I’ve been further experimenting with neural style transfer techniques – and have always wanted do something with Buddhist art. I’ve always been uninspired and disappointed by modern Buddhist art, I guess though these are mere worldly expressions that don’t really aid one’s quest on the path. However, I feel obliged to try my hand. The ‘art’ in neural style transfer is finding the right source imagery to best suit / express want you want. In these examples – I used a flame fractal – full of repeating geometry, sweeping curves, and lots of recursion. When applied to some Buddhist statues and iconography – it gives it a certain sophisticated, scientific, mathematical feel – yet hand made with love and care. Buddhism is a science of the heart and mind.

Now, having been pleased with these results – I turned my mind to something quite random. I like subverting things, particularly imagery. I thought what would pornographic imagery look like through these filtered changes. So I applied the style transfer using the same flame fractal – and the result is kind of horrifying and creepy. And then I realised that this is very much connected to the Buddhist path – where it is a common meditation practice to contemplate the foulness and disgust of the human body in order to release one from desire and lust – more of a practice among dedicated monks than of lay people, understandably.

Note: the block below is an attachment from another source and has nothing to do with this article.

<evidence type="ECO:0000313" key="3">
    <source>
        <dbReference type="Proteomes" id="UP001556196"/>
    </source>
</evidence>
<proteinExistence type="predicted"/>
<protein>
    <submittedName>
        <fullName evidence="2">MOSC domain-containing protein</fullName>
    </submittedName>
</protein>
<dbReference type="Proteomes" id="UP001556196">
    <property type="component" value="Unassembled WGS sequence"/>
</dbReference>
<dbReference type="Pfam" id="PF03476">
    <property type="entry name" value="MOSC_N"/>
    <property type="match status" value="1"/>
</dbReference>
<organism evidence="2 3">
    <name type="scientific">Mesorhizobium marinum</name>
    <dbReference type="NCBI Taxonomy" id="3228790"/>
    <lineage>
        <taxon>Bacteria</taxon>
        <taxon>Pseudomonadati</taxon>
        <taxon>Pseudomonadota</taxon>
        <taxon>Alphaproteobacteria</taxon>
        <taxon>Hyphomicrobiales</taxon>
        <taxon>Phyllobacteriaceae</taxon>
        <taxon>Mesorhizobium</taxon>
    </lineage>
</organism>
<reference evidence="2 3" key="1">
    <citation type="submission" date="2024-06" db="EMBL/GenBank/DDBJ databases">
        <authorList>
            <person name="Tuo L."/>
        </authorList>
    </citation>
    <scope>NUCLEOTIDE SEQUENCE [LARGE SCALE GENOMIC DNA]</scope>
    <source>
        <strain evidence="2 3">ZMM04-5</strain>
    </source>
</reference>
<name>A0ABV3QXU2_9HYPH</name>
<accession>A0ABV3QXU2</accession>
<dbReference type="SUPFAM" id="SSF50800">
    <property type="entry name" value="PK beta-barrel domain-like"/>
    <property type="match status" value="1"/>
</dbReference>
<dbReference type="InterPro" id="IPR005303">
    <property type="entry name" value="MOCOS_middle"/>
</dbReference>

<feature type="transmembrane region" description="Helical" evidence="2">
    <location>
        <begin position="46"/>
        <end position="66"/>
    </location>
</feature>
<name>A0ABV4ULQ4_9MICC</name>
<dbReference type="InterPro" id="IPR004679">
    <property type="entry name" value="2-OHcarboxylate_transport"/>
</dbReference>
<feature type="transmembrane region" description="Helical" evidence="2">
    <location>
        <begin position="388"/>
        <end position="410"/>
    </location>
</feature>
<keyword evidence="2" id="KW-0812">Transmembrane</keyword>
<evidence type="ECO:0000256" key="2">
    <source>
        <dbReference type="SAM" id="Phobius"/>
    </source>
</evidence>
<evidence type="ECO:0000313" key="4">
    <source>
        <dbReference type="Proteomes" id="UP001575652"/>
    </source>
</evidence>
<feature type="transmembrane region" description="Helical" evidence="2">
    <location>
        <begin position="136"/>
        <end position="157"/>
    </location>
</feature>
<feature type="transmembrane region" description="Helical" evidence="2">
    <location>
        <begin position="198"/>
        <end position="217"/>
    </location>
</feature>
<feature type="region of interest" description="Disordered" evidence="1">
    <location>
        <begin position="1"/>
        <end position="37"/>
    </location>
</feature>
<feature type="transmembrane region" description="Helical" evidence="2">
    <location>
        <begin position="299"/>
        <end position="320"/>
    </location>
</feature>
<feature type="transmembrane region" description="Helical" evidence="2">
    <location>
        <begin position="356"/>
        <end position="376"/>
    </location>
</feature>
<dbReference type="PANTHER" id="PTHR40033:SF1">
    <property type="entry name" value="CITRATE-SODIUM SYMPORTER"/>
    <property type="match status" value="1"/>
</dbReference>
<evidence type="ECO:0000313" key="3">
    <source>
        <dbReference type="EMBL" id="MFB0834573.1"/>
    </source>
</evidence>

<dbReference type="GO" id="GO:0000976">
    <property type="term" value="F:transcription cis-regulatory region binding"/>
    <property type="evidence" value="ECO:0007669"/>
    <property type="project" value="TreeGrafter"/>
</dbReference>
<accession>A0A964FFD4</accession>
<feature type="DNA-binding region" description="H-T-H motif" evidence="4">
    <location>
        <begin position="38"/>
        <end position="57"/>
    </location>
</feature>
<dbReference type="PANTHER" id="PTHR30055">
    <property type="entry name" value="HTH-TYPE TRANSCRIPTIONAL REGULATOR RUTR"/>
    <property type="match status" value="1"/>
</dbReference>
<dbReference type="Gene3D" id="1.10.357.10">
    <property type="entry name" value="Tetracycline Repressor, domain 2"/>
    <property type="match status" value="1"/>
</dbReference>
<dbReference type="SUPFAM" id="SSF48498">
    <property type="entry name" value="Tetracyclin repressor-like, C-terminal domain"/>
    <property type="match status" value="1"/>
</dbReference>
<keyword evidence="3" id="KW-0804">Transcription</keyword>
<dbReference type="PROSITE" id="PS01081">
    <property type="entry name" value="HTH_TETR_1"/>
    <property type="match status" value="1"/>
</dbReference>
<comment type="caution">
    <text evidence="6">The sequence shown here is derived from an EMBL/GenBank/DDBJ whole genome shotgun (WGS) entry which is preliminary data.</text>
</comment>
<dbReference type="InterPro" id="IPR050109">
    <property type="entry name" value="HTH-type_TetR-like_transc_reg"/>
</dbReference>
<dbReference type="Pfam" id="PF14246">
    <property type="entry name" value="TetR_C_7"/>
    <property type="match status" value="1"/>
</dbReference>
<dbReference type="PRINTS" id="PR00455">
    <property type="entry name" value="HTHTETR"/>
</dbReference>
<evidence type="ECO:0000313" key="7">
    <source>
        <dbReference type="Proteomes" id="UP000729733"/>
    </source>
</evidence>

Anyway – it got me thinking about the neural theme throughout – the process is about understanding human perception, and changing it – very apt…

God, enlightenment, heaven, life, death, rebirth, mind, the universe. 

It’s not that I have a particular fascination with these themes, it’s just that they seem to creep into and shape everything I do unless someone tells me to do otherwise.

However, for me, religious and spiritual art need not always be an intense, mysterious, cosmic affair, as with most of my films.  Here are a  couple of projects that had different motivations.



This was the name of a website me and friend setup a while ago.  It was sort of a Digg.com for Buddhists, were people could post Buddhist related articles, news and stories from around the world, discussing and voting on them. 

We dreamt up the name Karmacino – a fusion of Karma and Cappuccino, which was the kind of the relaxed, enlightened atmosphere we wanted to create.  So we needed a logo, some branding and design work.  I came up with this idea of using a Bodhi leaf (classic Buddhist symbol) and a cappuccino/latte, created in 3ds Max.

I also wanted to create some wallpaper art based on this logo, using a repeating pattern technique I have refined over the years using After Effects.  I’ll write more on this technique in the future, and how my new direction using Processing will allow me to develop it much further.

The website is no more, it was just too much hassle trying to keep it up and running!

All that arises must pass away 🙂